How To Spot A Facebook Scam - InformationWeek

InformationWeek is part of the Informa Tech Division of Informa PLC

This site is operated by a business or businesses owned by Informa PLC and all copyright resides with them.Informa PLC's registered office is 5 Howick Place, London SW1P 1WG. Registered in England and Wales. Number 8860726.

Cloud // Platform as a Service
04:14 PM
Connect Directly

How To Spot A Facebook Scam

Keep your Facebook account safe and secure by watching for these four common tactics used by scammers.

3. The Content Is Newsworthy But Promises Something Extraordinary

Facebook scammers often take advantage of popular, tragic or unexpected news, such as the death of a celebrity. These posts might promise the final pictures of the celebrity's life or the first pictures of their deceased body, Cluley said.

"Many of us are consumed by tabloid news and just out of morbid curiosity might be tempted to do what a post asks in order to view that video or photograph," he said. "It's understandable, too, because so much news breaks on social media."

These types of scams are often clickjacking attempts in which you see a thumbnail with the "Play" button. When you click it, you're actually clicking an invisible Like button. Your Facebook friends then see that you've liked that page or video and might like it themselves, further spreading the scam.

If you're tempted to click, Cluley said to ask yourself whether or not it's out of character for your friend to share such a video or image. If you're still unsure, Google the news in question or turn to a reputable news site for the content.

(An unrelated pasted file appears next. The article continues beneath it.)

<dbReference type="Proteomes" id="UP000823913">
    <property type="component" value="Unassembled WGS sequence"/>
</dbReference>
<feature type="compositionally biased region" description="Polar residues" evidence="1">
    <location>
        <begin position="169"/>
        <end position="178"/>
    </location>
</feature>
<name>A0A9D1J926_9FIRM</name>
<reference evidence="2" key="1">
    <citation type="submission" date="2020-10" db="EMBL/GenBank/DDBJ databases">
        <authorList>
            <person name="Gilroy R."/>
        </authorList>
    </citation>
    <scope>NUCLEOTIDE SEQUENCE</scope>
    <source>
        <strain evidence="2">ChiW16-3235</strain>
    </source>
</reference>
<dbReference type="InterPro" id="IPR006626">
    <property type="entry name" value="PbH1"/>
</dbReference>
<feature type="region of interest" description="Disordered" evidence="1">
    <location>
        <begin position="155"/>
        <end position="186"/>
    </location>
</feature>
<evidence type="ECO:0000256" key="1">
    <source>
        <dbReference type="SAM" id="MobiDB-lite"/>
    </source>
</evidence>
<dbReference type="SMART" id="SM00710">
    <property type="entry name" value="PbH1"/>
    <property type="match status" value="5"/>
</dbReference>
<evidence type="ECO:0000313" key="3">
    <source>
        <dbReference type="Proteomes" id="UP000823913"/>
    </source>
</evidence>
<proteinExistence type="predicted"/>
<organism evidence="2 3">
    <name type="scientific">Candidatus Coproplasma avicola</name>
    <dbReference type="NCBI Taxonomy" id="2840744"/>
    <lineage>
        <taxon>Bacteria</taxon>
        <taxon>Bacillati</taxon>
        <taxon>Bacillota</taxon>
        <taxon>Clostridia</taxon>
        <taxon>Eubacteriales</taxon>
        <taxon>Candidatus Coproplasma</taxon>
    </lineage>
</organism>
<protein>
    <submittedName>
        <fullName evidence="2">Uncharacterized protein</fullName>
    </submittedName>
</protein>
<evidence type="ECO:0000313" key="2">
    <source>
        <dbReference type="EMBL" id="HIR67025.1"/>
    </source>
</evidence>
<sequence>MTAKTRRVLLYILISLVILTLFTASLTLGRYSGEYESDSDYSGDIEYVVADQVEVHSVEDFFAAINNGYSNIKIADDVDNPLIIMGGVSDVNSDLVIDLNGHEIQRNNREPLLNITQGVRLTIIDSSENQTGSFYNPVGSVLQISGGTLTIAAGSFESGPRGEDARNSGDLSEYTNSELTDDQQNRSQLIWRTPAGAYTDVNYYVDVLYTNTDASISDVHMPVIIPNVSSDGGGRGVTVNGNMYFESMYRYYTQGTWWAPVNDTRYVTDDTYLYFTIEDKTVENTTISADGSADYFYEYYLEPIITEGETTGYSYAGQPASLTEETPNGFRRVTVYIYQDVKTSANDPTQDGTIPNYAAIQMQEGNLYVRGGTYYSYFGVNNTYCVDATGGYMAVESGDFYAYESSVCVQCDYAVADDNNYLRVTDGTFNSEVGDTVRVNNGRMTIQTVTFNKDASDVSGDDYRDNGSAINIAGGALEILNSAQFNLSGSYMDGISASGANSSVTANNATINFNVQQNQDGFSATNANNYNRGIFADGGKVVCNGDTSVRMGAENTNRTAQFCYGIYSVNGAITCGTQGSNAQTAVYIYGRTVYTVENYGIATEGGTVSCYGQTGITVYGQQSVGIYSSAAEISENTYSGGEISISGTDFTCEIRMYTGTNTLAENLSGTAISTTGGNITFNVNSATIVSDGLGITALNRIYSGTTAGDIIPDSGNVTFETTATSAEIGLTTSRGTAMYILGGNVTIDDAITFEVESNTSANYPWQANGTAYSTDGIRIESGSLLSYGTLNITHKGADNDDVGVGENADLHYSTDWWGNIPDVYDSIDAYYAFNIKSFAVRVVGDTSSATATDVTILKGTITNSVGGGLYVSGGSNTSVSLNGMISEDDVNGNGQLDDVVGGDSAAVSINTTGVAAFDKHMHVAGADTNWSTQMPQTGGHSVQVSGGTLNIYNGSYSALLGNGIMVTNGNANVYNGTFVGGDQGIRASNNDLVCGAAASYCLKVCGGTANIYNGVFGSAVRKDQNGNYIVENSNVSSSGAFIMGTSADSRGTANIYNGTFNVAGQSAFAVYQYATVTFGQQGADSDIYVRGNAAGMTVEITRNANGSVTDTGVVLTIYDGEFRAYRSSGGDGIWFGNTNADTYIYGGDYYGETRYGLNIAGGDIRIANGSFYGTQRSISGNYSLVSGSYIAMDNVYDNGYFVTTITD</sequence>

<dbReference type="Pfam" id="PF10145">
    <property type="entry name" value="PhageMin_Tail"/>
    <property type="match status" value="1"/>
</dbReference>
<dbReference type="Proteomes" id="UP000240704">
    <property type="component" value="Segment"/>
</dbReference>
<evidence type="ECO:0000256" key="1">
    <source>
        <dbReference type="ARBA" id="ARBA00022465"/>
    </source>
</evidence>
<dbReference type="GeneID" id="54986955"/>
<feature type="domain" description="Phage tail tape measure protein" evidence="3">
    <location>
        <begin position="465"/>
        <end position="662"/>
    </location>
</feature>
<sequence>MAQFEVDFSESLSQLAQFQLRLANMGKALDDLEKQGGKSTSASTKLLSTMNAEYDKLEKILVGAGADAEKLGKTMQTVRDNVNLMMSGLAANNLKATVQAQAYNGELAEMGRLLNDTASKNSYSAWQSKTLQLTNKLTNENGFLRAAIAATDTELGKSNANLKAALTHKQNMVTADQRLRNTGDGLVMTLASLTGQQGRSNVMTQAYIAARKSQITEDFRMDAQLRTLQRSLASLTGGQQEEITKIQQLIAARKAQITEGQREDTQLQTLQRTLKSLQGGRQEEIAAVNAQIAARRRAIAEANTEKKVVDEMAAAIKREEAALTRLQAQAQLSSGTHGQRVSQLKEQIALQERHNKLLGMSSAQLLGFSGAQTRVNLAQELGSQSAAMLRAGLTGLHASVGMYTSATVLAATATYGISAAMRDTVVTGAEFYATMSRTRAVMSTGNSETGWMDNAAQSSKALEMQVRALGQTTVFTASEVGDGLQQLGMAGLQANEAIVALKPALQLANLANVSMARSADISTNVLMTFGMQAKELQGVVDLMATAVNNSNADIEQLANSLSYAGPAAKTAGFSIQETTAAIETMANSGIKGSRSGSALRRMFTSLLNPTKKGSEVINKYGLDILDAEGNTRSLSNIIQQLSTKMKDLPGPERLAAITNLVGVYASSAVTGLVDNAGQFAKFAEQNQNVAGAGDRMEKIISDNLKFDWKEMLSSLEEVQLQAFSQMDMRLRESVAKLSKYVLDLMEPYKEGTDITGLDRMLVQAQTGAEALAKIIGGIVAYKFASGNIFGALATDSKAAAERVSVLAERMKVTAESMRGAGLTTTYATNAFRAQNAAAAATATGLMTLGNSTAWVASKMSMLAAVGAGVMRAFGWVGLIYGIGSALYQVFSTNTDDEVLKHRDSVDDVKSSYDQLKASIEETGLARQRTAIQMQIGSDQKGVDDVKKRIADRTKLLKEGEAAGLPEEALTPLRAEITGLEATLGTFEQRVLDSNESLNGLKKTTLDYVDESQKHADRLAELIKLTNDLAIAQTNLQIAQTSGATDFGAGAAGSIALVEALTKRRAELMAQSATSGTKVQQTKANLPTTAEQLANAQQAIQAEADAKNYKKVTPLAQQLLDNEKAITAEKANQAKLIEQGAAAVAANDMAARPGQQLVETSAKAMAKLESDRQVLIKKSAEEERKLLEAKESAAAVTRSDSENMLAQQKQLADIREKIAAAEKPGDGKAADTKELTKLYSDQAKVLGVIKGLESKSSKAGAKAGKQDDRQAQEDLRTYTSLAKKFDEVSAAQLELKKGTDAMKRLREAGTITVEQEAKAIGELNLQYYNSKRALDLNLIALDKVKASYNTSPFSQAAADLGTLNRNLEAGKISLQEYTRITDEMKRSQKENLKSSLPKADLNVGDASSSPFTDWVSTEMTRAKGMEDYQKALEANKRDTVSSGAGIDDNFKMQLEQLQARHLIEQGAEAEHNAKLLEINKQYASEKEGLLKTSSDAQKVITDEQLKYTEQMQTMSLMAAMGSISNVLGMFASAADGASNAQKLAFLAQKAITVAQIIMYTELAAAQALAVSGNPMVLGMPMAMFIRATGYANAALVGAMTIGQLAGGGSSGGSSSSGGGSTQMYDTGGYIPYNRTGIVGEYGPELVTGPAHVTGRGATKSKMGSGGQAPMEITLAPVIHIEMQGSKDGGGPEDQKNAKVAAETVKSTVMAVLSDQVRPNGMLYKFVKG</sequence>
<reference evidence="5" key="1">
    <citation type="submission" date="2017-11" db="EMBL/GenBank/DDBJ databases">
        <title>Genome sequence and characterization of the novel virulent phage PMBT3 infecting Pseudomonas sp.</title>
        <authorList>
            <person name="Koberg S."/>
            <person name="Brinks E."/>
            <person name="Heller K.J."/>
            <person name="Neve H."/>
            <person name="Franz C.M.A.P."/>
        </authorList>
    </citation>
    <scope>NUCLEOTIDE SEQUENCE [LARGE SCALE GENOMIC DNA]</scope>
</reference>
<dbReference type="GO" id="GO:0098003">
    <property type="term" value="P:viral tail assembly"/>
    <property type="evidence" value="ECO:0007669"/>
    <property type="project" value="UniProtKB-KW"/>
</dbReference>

4. It Promises Something Facebook Would Never Do

Some of the most popular scams are those that ask you to download an app that shows you who has viewed your profile, Cluley said.

"These scams offer something every Facebook user wants, and it's something that is within Facebook's technical power to deliver," he said. "But Facebook is not going to do it, and they have no plans to do it. But people still click and before you know it, that message is spreading again."

Scammers also prey on newsworthy changes Facebook makes, such as announcing a new feature or privacy change, he said. One example of this is the "Graphic App" privacy warning hoax, in which users share a message warning of a change in Facebook's privacy settings. The message inaccurately warns of the privacy implications of Facebook's Graph Search, which recently rolled out to all users.

Before you share such a warning or sign an alleged petition to prevent Facebook from making a change, do your homework and verify the rumor or news, he said.